Years ago at the University of Minnesota, a young student knew he wanted to be a journalist. Tony had already been a writer for a long time.
“Once I saw that I was being published it was kind of exciting and I thought, maybe I will pursue this. That was when I was a sophomore and was pretty much headed this way the whole time.”
Covering concerts and the local music scene was where Tony Lonetree got his start in journalism as a sophomore in high school. From there he covered many different beats and now is responsible for reporting on the St. Paul public schools.
The day started at the bureau in Woodbury where Tony works when not out talking to sources or attending meetings. The StarTribune suite was a small area on the end of a professional building, and seamed a bit tucked away for a news bureau. Tony explained that they were relocated in attempts to spread out (readership) in the area and compete against other newspapers.
The rest of the day consisted of a meeting with a source and a visit to St. Paul City Hall
The meeting was with Toya Stewart Downey, who works for the St. Paul schools, and was also a journalist before going back to school for her masters degree.
The meeting took place in a small and busy Starbucks. There was a very relaxed atmosphere throughout the whole exchange, and Tony got some very interesting information for a new story. The teachers union, with support from parents, made recent changes to class sizes among other things, but now parents may not be able to send their kids to the school that they wanted. Tony asked a few questions to gather necessary facts, and set up a meeting with another school employee who could help him learn more.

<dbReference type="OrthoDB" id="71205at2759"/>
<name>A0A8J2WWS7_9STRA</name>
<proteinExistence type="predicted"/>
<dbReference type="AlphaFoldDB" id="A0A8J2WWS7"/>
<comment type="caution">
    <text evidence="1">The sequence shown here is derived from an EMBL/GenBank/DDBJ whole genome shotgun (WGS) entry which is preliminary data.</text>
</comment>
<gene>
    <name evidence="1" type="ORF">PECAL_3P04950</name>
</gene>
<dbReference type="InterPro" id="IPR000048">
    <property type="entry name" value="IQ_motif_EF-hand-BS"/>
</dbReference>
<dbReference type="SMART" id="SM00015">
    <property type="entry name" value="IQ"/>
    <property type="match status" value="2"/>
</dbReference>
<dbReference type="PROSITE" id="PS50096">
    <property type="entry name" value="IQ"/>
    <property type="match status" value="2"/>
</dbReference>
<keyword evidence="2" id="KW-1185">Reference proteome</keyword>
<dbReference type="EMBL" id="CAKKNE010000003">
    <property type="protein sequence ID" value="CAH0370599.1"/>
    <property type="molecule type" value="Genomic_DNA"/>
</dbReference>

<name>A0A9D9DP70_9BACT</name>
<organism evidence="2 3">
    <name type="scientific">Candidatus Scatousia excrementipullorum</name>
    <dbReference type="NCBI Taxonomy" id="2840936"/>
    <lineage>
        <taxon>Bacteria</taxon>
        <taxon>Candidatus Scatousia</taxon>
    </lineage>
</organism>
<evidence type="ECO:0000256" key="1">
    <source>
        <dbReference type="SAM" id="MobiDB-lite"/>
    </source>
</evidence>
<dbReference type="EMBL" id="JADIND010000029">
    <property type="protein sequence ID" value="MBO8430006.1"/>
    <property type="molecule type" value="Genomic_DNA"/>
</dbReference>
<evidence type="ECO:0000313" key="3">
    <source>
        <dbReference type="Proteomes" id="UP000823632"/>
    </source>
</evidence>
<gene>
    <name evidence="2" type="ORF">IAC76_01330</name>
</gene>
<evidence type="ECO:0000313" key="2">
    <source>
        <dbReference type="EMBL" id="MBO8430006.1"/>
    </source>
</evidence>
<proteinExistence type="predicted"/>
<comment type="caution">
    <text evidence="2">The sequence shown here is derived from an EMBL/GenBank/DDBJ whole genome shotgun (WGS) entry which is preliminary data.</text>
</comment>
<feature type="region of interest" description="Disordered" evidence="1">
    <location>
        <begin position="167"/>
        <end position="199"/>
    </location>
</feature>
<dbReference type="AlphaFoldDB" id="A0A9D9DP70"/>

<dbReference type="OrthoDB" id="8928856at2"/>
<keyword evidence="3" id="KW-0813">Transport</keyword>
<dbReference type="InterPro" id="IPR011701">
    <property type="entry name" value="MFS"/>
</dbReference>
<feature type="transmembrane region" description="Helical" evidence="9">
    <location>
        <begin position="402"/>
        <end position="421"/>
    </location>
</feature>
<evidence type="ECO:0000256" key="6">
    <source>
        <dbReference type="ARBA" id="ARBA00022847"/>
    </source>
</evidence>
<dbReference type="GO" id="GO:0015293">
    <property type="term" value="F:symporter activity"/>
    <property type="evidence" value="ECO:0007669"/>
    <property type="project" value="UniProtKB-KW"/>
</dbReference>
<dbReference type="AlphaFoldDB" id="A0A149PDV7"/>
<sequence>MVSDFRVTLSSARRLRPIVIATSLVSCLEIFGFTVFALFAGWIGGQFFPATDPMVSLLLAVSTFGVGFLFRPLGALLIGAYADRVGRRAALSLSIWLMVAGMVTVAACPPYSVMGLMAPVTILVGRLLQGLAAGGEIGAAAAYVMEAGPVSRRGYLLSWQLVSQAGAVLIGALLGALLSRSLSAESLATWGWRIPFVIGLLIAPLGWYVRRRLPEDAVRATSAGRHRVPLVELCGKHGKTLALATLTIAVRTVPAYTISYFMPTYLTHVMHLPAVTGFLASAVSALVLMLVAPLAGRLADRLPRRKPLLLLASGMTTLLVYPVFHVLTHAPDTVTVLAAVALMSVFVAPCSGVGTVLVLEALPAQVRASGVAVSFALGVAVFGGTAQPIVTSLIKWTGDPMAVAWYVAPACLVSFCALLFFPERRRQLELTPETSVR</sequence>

Next stop, City Hall.
After passing security, it was time to check out a committee meeting. Tony walked to the back of the room and checked the minutes explaining what the committee was discussing. After deciding it wasn’t something to sit and observe, Tony headed to the exit, until he suddenly turned and entered what appeared to be a closet. Behind a second door built into the back of the closet, was a small media room complete with battered old computers, never ending piles of precariously stacked papers, and a few journalists hard at work.
When asked what thought was the best advice for someone wishing to become a journalist, Tony said the best thing to do is to write.
“Whenever you have the opportunity to do it, do whatever you can to start building up clips, even if you’re not getting paid for it.”
On the way back to the office, tony stopped in a record shop to check out local releases, still the same writer as he was all the way back in high school.